Skip to main content
Deputy Administrator: James C. Owens

Op-Ed: A Reminder for Motorists to Drive Sober or Get Pulled Over

December 22, 2019

As submitted to Kenosha News.

Lives lost. Families torn apart. One choice turned into tragedy.

The anguish of losing a loved one to a drunk driver hits home for hundreds of Wisconsin families this holiday season. In 2018, more than 175 people in Wisconsin died in car crashes involving an alcohol-impaired driver.

Nationwide, more than 10,000 people lost their lives due to alcohol-impaired driving. Think about that—thousands of families will have an empty seat at their dinner table this holiday season, all due to a tragedy that is completely preventable.

Millions of Americans will hit the road to spend the holidays with family and friends. With your help, we can prevent choices that threaten to turn what should be one of the happiest times of the year into a nightmare for too many families due to impaired driving.

Your safety is important to us at the U.S. Department of Transportation (DOT). To protect you and your family, law enforcement officers across the country are partnering with DOT’s National Highway Traffic Safety Administration (NHTSA) by spending the holidays searching for impaired drivers.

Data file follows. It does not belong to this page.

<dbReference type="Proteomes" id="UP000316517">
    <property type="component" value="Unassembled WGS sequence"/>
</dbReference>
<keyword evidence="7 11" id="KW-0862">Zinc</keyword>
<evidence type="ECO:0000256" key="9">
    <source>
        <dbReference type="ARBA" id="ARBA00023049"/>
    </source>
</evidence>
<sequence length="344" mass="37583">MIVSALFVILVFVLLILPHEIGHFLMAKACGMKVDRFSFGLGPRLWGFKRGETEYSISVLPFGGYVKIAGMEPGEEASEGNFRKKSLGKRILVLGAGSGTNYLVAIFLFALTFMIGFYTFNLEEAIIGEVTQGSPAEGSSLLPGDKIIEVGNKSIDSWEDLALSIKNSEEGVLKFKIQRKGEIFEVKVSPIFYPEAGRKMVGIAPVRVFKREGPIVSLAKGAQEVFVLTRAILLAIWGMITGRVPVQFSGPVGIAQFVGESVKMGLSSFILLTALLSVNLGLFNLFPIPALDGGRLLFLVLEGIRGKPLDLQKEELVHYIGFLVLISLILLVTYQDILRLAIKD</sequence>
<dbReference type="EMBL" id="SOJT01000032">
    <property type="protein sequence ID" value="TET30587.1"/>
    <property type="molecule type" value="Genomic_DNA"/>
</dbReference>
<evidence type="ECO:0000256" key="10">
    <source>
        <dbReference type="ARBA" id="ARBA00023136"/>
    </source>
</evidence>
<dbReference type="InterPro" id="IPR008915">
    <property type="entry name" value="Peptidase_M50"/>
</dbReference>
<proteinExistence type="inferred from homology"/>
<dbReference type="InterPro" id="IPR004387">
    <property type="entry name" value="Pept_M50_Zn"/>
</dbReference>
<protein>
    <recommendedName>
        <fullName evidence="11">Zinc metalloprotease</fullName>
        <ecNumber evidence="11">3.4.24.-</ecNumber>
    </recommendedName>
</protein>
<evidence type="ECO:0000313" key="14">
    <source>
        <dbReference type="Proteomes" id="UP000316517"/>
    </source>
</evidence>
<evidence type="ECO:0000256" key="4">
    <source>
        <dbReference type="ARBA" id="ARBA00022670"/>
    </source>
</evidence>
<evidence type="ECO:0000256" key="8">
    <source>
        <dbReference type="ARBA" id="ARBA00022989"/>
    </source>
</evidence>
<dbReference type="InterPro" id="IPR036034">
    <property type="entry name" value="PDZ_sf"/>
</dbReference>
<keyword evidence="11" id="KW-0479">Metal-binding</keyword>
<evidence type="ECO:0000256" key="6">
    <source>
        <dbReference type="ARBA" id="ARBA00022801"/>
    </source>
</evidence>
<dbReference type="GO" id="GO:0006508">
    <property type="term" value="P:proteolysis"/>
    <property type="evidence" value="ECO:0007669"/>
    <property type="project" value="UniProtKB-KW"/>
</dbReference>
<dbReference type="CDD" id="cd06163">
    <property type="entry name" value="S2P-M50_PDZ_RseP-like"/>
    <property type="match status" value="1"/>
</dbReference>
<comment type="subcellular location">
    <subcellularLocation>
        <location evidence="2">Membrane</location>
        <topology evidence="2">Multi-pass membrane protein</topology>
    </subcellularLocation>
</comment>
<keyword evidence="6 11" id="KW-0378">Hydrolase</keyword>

Throughout the holiday season, motorists will be reminded: drive sober or get pulled over With support of U.S. Secretary of Transportation Elaine L. Chao, NHTSA is investing $8 million on television, radio, and social media advertisements to reinforce this life saving message.

Drinking and driving is not the only concern this holiday season. Many drugs can impair a person’s ability to drive safely, including some over-the-counter and prescription medications.

We also know that marijuana use can impair a driver’s ability to react and make safe decisions behind the wheel. Methamphetamines and opioids can also cause impairment. Remember, if you feel different, you drive different.

Driving under the influence slows your reaction time, reduces concentration, hinders judgement, and can impact your motor skills and vision. Impaired driving has serious consequences: a criminal record, financial penalties, and loss of a job. By making the right choice — and encouraging others to do the same — lives can be saved.

If you have been drinking or using impairing drugs, please do not get behind the wheel. Arrange for a sober driver, call a cab, or use a ride-hailing service. Do not gamble with your life — or the lives of others on the road.

Last December, more than 800 people lost their lives in traffic crashes involving a drunk driver. All of these deaths were preventable. Join us as we make Wisconsin roads safer this holiday season. Together, we can end impaired driving and save precious lives.

James C. Owens